You might not expect "Santa's Helper" to be a career-altering gig, but for David Sedaris, it changed everything. The writer and humorist spent a season working at Macy's as a department store elf. He described his short tenure as Crumpet the Elf in "The Santaland Diaries," an essay that he read on Morning Edition in 1992.
Instantly, a classic was born. Sedaris' reading has become an NPR holiday tradition. Click the "Listen" link above to hear Sedaris read his tale.
Christmas is a time of traditions, and over the years, NPR has created a few traditions of its own. In this hourlong special, wistfulness, joy, doubt, hope — all the emotions we feel at this time of year — are summoned up in memorable stories from the NPR broadcast archives.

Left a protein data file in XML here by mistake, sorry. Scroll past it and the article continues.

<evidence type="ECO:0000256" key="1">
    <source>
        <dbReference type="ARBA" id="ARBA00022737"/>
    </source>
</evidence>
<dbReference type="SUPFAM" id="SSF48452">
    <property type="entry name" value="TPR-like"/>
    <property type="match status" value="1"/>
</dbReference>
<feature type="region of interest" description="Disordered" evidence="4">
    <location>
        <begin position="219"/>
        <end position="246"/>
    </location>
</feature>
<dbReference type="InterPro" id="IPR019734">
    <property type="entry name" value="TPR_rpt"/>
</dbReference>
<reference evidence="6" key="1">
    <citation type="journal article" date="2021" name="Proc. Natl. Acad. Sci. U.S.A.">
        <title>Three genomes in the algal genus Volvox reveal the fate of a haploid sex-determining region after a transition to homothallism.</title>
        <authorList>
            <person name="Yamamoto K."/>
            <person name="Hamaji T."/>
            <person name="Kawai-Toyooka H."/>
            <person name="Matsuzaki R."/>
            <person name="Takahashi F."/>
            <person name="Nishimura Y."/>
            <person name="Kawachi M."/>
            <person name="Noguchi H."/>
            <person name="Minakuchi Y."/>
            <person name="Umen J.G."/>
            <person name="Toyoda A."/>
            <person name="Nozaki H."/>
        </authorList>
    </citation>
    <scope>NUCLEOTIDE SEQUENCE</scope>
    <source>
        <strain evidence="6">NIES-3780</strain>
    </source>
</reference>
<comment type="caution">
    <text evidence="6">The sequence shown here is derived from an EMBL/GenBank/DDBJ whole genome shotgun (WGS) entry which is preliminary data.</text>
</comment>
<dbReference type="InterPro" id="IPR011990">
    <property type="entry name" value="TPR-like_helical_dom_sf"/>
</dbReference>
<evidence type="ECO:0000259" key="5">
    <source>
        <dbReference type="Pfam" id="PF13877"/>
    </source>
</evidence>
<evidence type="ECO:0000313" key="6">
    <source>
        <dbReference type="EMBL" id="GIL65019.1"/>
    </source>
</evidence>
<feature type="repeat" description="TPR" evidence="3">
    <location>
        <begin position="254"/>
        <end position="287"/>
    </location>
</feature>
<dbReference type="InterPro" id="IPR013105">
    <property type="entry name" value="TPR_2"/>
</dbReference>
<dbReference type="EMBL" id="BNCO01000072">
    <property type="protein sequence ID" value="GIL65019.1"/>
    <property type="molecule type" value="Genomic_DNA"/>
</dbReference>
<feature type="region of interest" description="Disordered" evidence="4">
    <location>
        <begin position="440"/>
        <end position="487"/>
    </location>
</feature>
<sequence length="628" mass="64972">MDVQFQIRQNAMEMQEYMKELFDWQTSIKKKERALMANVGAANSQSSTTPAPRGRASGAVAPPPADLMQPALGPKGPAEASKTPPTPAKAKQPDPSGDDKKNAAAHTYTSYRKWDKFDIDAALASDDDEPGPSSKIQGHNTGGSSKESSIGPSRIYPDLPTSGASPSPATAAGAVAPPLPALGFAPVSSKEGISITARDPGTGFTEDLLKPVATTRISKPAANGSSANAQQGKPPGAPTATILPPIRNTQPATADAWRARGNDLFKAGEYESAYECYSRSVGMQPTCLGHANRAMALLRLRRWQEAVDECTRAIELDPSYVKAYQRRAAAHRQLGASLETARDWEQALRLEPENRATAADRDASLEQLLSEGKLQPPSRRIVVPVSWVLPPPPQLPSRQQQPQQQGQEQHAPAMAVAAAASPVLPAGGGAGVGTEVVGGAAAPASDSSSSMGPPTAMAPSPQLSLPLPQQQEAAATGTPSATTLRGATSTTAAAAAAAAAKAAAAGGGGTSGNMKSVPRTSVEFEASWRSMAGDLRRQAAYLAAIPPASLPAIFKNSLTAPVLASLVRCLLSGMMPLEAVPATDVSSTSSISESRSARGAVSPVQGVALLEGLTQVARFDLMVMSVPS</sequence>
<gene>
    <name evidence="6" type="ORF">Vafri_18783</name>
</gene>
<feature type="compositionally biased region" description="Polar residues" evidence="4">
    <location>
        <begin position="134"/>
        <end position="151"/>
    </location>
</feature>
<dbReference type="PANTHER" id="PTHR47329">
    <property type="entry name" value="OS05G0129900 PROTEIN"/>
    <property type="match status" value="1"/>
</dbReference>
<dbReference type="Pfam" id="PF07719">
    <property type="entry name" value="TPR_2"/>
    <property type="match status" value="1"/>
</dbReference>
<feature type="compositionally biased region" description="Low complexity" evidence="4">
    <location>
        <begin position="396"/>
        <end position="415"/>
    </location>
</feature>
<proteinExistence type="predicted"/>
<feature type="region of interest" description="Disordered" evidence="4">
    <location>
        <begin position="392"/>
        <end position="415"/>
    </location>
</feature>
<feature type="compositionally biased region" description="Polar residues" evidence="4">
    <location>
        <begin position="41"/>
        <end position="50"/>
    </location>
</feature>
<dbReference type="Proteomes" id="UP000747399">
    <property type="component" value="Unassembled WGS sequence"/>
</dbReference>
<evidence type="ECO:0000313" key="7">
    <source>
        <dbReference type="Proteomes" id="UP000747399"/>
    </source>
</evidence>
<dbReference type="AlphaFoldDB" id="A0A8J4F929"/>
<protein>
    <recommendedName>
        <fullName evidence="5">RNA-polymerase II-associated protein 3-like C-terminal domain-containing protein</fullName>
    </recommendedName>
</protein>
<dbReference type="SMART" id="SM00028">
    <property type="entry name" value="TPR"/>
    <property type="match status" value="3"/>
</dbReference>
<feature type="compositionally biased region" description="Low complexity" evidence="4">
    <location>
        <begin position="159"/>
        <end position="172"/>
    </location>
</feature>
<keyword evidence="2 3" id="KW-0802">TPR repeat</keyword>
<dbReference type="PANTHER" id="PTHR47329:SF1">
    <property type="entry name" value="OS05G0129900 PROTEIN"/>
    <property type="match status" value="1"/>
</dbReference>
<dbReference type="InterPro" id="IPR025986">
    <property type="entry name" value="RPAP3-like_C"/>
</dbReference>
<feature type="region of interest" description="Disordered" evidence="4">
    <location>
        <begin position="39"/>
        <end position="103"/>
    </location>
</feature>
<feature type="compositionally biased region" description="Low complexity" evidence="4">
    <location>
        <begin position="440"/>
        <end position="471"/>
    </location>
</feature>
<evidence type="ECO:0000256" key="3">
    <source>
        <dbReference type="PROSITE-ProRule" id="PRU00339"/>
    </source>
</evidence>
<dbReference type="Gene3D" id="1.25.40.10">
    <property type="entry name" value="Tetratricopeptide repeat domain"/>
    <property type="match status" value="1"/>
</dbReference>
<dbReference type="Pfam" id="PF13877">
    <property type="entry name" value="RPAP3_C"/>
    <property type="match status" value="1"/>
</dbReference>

NPR voices, past and present, tell stories of the season. Perhaps you remember these tales fondly. Or maybe you'll fall in love with them for the first time.
Santa Claus, Private Eye by the Duck's Breath Mystery Theatre of San Francisco
Somewhere inside the body of Julian Koster — the Elephant 6 and Neutral Milk Hotel alumnus who once released an entire album of Christmas songs performed on a singing saw — lives a 13-year-old boy filled with wonder, imagination and a talent for spinning a good, quirky tale. Just in time for the holidays, and with the season in mind, Koster and his friends brought those wide-eyed songs and earnest spirit to the NPR Music offices for a joyful and strange Tiny Desk Concert performance.